In his recent article “Is Ukraine a Hub for International White Supremacist Fighters?” Huseyn Aliyev argues that the phenomenon of foreigners traveling to join the conflict in eastern Ukraine has died down since late 2014, largely due to Ukraine’s process of disbanding paramilitary groups and integrating them into the country’s official security forces. He strongly suggests that the threat posed by neo-Nazis and others with far-right views who have connections to Ukraine is overblown. The Soufan Center’s research, to which both authors of this rebuttal have contributed, suggests the opposite. We find that foreigners are still networking, training and fighting on both sides of the conflict in eastern Ukraine, cultivating skills and connections that strengthen the transnational white-supremacy extremist networks of today—which, though far from monolithic, are more violent, more organized and more capable than even five years ago. By focusing on the waning number of foreign ultranationalist fighters present in Ukraine, Aliyev downplays both the immediate dangers posed by radicals with battlefield experience and the threat that comes from Ukraine's new significance as what we believe to be a hub for far-right groups to network and exchange expertise. Just as Salafi-jihadists have used conflicts in Afghanistan, the Balkans, Chechnya, Iraq and Syria to gain combat experience, so too do white supremacists use Ukraine as a battlefield laboratory in the present day. And as the conflict in Afghanistan gave birth to a transnational Salafi-jihadist organization, al-Qaeda, with members of different nationalities, so too could the dynamics of the Ukraine conflict enable a right-wing equivalent, in our view.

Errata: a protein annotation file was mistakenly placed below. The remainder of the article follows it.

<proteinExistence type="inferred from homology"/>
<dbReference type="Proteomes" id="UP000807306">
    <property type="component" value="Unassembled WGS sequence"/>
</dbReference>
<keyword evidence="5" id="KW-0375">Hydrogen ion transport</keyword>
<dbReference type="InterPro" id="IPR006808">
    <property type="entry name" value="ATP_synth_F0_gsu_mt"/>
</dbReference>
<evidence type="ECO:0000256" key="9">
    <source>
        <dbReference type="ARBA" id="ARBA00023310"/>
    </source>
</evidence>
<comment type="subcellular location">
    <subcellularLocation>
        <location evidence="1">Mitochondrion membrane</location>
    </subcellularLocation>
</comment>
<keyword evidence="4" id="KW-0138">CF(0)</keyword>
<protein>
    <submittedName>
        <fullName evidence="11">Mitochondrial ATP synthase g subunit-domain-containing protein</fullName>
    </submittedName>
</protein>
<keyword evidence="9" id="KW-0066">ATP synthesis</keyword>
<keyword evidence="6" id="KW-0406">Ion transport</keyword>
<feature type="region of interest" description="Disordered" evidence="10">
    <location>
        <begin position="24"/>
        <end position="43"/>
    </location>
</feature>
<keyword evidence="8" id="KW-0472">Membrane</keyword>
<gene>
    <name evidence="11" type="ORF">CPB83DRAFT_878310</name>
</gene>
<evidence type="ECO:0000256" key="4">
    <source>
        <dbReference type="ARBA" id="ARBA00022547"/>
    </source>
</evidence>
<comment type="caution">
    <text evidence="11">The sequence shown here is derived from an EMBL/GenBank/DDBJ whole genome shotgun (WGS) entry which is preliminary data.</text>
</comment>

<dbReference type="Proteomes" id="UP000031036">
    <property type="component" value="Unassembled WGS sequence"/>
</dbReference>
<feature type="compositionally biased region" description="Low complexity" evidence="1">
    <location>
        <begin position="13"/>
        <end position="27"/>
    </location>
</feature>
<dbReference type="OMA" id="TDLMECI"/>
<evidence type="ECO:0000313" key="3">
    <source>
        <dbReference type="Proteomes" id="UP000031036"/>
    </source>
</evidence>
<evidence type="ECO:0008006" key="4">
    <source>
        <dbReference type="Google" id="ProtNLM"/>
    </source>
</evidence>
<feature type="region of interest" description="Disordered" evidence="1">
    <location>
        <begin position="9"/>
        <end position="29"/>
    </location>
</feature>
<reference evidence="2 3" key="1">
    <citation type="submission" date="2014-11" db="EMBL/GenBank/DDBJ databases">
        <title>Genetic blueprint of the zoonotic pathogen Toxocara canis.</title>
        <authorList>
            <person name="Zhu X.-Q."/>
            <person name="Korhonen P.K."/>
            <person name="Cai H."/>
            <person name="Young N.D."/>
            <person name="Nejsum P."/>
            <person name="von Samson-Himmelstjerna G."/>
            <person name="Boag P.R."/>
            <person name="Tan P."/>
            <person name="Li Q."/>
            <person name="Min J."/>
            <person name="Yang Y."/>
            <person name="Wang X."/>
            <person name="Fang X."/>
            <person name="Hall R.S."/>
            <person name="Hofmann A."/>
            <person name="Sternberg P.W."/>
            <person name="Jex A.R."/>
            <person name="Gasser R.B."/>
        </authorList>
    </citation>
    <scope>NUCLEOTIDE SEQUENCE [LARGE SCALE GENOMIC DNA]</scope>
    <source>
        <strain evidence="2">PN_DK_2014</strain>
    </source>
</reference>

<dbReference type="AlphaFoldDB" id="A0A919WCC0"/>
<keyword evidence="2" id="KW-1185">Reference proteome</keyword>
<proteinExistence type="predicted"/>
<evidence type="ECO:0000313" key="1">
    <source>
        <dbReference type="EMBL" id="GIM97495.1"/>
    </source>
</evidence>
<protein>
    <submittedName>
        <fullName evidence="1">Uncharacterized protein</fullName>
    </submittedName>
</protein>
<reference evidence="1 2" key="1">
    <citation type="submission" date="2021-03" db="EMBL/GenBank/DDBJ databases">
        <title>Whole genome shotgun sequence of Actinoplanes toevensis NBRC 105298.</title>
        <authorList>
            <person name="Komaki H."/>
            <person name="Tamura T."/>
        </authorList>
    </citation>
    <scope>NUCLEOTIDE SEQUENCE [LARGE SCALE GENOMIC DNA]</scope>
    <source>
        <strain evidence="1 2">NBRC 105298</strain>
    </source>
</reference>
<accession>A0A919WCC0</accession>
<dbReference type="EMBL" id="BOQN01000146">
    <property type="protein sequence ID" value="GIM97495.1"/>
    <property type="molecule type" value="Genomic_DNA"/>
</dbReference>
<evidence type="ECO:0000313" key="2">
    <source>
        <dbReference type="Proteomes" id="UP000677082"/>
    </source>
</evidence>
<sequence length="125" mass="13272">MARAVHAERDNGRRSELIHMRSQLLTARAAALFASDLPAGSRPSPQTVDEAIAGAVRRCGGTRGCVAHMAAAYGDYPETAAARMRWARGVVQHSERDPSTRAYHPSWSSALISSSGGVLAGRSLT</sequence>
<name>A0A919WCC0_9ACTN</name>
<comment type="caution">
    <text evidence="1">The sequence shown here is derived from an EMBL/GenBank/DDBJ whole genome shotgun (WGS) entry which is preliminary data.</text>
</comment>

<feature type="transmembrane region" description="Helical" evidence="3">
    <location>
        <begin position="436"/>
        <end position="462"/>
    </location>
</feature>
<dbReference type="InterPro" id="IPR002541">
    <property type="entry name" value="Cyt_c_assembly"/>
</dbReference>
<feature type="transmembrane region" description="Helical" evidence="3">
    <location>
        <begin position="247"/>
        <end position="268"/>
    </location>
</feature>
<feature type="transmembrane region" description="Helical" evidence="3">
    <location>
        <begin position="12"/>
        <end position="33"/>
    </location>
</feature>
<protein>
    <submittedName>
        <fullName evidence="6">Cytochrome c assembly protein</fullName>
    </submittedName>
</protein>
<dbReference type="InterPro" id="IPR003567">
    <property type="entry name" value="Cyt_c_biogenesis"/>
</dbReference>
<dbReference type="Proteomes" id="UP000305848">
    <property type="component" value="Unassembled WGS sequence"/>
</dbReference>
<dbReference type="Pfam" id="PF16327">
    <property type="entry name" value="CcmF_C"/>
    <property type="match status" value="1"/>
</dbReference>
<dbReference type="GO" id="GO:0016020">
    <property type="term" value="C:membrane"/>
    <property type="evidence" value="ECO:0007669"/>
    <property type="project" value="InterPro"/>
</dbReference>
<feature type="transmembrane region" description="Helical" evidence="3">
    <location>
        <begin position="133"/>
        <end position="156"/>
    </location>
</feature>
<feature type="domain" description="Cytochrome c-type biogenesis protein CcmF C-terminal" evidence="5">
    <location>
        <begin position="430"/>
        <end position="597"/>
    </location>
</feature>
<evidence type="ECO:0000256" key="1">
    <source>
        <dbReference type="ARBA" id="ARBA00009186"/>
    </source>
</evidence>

This piece is a response to “Rebuttal: Ukraine Is Emerging as Critical Node for White-Supremacy Extremists” by Mollie Saltskog and Colin P. Clarke. I will use this opportunity to restate my earlier argument, which I will support with further evidence. I would also like to emphasize a few factual errors and inaccuracies in the report by Saltskog and Clarke, the clarification of which is likely to weaken and undermine their arguments.
Notwithstanding the rise of far-right activism in Ukraine after the Maidan Revolution, I do not believe that Ukraine currently serves as a hub providing international white supremacists with “military training” and “battlefield experience,” as argued by Saltskog and Clarke. My argument rests on two assumptions. First, the “legalization” of foreign fighters in Ukraine has made it increasingly hard for foreigners with no language skills or previous history of residence in Ukraine to serve in the Ukrainian armed forces. Saltskog and Clarke cite an interview with Azov’s spokesperson Olena Semenyaka, where Semenyaka lists challenges for foreigners willing to join Azov and admits that opportunities for foreign nationals to serve in the Azov regiment are extremely limited. There are no volunteer battalions currently operating independently from the Ukrainian armed forces, without a formal status with either the Ministry of Interior or Ministry of Defense. Indeed, individual cases of alleged foreign white supremacists currently or recently serving in the Ukrainian armed forces have been reported. However, these cases—some of which were listed in the piece by Saltskog and Clarke—detail no more than five instances of foreign far-right activists serving in Ukraine, which hardly justifies the use of the term “hub.” Even the situation in Ukraine at the height of armed conflict in 2014-15 cannot be compared with the inflow of foreign radicals to ISIS and al-Qaeda, as only about two dozen alleged far-right and white supremacist volunteers were present in Ukraine at any time during the conflict.